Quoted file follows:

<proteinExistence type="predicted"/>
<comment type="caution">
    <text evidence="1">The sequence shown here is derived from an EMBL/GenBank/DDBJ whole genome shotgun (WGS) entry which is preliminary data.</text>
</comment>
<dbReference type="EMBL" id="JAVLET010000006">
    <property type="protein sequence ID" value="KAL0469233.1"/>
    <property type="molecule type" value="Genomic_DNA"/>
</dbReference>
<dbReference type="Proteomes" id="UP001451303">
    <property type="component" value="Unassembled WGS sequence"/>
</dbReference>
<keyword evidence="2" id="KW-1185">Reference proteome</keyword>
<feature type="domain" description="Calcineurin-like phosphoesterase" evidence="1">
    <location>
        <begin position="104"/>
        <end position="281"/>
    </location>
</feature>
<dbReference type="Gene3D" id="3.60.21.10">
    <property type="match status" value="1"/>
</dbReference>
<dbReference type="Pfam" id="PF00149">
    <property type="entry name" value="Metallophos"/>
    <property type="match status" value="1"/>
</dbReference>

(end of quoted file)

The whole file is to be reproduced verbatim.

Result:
<proteinExistence type="predicted"/>
<comment type="caution">
    <text evidence="1">The sequence shown here is derived from an EMBL/GenBank/DDBJ whole genome shotgun (WGS) entry which is preliminary data.</text>
</comment>
<dbReference type="EMBL" id="JAVLET010000006">
    <property type="protein sequence ID" value="KAL0469233.1"/>
    <property type="molecule type" value="Genomic_DNA"/>
</dbReference>
<dbReference type="Proteomes" id="UP001451303">
    <property type="component" value="Unassembled WGS sequence"/>
</dbReference>
<keyword evidence="2" id="KW-1185">Reference proteome</keyword>
<feature type="domain" description="Calcineurin-like phosphoesterase" evidence="1">
    <location>
        <begin position="104"/>
        <end position="281"/>
    </location>
</feature>
<dbReference type="Gene3D" id="3.60.21.10">
    <property type="match status" value="1"/>
</dbReference>
<dbReference type="Pfam" id="PF00149">
    <property type="entry name" value="Metallophos"/>
    <property type="match status" value="1"/>
</dbReference>